HK1_998510v1
Construction life-cycles completionphase - How to ensure propertermination, suspension andcompletion of a construction con...
Today’s Seminar• Termination• Suspension• Completion
Part 1 – Bases of termination    • There are 2 types of termination     • Common law termination     • Contractual termina...
Part 1 – Bases of termination    • Not every breach can gives rise to the right      to terminate a contract. Most breach ...
Part 2 – Distinction of terms    • Tripartite distinction of terms     • Conditions (essential component of the       cont...
Part 3 – Breach of a condition    • When is a term a condition?     • Reluctance of courts     • Time is of the essence   ...
Part 4 – Breach of an intermediate term    • When can you terminate for a beach of an      intermediate term?     • Fundam...
Part 5 - Repudiation    • Anticipatory repudiation     • Terminology     • Repudiation defined (a party evinces an       i...
Part 6 – Anticipatory Breach    • Anticipatory breach     • 3 elements       • Repudiation       • Communication (Terminat...
Examples   • Non-payment by employer is not a repudiation in some     cases   • There is no right to suspend works if paym...
Examples   • Delay in giving possession may or may not amount to a     repudiation – whether time is of the essence. Need ...
Examples (cont.)    • Employer commits an act of prevention or fails to cooperate      may amount to repudiation if an int...
Examples (cont.)    • It is obvious that the contractor has no ability to comply      with the completion date requirement...
Part 7 - Affirmation following serious breach    • The innocent party has a right to elect:     • Affirm the contract     ...
Part 7 – Affirmation (cont.)    • Alternative inconsistent legal rights    • 3 requirements for election     • Electing pa...
Part 7 – Affirmation (cont.)    • Waiver by estoppel requirements     • Clear statement that innocent party will forgo    ...
Part 8 – Contractual Termination    • Must strictly follow specific procedures set      out in the termination clause eg s...
Part 8 – Standard Form of Building Contractclause 25    • Grounds of determination:     • Wholly suspends the Works withou...
Part 8 – Standard Form of Building Contractclause 25    • Procedure:     • Architect give a written notice by registered  ...
Part 8 – Standard Form of Building Contractclause 25    • Consequence:     • Employer may employ other persons to carry   ...
Part 8 – Standard Form of Building Contractclause 25    • Consequence:     • The Contractor shall clear the site as and wh...
Part 9 - Limits on the right to terminate    • Fault of the innocent party    • An exclusion clause in the contract    • A...
Part 10 - Consequences of termination   • Termination operates prospectively   • General consequences of termination:     ...
Part 10 - Consequences of termination(cont.)   • Check the contract:     • Re-enter by employer     • Forfeit construction...
Conclusion   • Common law termination     • Breach of a condition     • Fundamental breach     • Repudiation     • Right t...
Suspension  • No general common law right to suspend    work  • Contractual rights
Owner’s right to suspend works   • HKIA form     • 23.3(c): ‘the Architect may issue       instructions regarding:……the   ...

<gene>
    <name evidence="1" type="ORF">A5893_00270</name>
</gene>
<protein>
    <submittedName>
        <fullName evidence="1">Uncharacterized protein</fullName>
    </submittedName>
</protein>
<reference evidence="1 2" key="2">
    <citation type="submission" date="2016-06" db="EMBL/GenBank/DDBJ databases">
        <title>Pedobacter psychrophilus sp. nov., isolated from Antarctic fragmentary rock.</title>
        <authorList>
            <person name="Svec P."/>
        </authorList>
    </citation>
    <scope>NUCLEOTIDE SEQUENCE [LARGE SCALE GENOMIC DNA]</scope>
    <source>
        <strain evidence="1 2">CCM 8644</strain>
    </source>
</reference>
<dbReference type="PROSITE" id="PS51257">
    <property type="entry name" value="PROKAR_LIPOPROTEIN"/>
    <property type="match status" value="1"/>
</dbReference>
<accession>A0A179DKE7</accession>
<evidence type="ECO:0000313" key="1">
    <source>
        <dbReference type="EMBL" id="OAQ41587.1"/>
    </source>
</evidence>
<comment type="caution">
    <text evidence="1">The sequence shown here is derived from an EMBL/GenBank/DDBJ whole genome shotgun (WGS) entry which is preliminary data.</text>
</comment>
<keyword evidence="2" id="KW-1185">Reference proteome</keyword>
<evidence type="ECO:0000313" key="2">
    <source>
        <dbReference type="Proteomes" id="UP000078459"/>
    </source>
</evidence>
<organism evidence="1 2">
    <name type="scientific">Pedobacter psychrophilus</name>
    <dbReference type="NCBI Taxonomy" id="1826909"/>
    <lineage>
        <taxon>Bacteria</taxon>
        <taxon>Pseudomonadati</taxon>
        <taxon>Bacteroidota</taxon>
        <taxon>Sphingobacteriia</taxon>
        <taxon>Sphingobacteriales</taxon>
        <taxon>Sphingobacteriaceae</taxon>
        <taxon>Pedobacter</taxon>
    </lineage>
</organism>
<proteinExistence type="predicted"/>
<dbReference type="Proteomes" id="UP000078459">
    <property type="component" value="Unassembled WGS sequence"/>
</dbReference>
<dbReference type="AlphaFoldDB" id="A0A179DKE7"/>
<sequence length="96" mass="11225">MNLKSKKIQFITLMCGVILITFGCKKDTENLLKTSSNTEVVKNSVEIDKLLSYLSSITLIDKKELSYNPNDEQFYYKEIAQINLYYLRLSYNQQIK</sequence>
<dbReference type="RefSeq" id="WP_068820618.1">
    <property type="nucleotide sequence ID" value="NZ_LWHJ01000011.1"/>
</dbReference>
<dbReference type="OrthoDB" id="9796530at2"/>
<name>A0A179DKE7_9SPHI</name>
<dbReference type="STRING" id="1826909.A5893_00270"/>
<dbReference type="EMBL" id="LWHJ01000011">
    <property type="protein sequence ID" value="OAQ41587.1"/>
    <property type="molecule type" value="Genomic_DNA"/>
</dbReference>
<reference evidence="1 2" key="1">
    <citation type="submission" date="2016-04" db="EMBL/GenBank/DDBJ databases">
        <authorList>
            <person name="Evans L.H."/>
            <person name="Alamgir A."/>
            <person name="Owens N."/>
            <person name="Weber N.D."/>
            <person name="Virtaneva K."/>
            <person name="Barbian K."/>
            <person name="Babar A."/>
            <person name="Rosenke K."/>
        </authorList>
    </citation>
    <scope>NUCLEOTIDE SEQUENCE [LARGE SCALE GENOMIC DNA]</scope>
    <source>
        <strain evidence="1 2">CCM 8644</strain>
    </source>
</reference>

Owner’s right to suspend works  • Government Form   • Sections 54 - 55      • obligations on contractor to secure and prot...
Owner’s right to suspend works•    Other additional clauses    •   obligation to immediately suspend Work as directed    •...
Contractor’s right to suspend works    • No general common law right to suspend      work or terminate contract due to non...
Contractor’s right to suspend works• FIDIC • Contractor’s right to suspend work for non-payment • By giving 21 days’ notic...
Contractor’s right to suspend works • No general right at common law to suspend   work if payment was wrongfully withheld ...
Completion   • Mariner International Hotels Limited & Anor     v Atlas Limited & Anor (unreported, Court of     Final Appe...
Completion (cont.)    • Mariner declined to complete the purchase    • Both parties accused the other of having      repud...
Meaning of practical completion?    • Mariner: ‘a state of affairs in which the      Hotel has been completed free from an...
Can possession amount to practicalcompletion?   • Murphy Corporation v Acumen Design &     Development (Queensland) P/L & ...
Standard Form of Building Contract(2005 edition)   Substantial completion:   ‘The state of completion where the Works or a...
Take home points on completion   • Works can be practically complete notwithstanding     that there are latent defects   •...
20091118 Construction Life cycle completion
20091118 Construction Life cycle completion
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20091118 Construction Life cycle completion

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20091118 Construction Life cycle completion

  1. 1. HK1_998510v1
  2. 2. Construction life-cycles completionphase - How to ensure propertermination, suspension andcompletion of a construction contractPresented by:Steven Yip, Dennis Wong and Scarlett Cheung18 November 2009
  3. 3. Today’s Seminar• Termination• Suspension• Completion
  4. 4. Part 1 – Bases of termination • There are 2 types of termination • Common law termination • Contractual termination
  5. 5. Part 1 – Bases of termination • Not every breach can gives rise to the right to terminate a contract. Most breach only gives rise to a right to claim damages. • Only 3 Bases of termination at common law • Breach of a condition • Fundamental breach – breach of an intermediate term • Repudiation – a party evinces an intention to no longer be bound by contract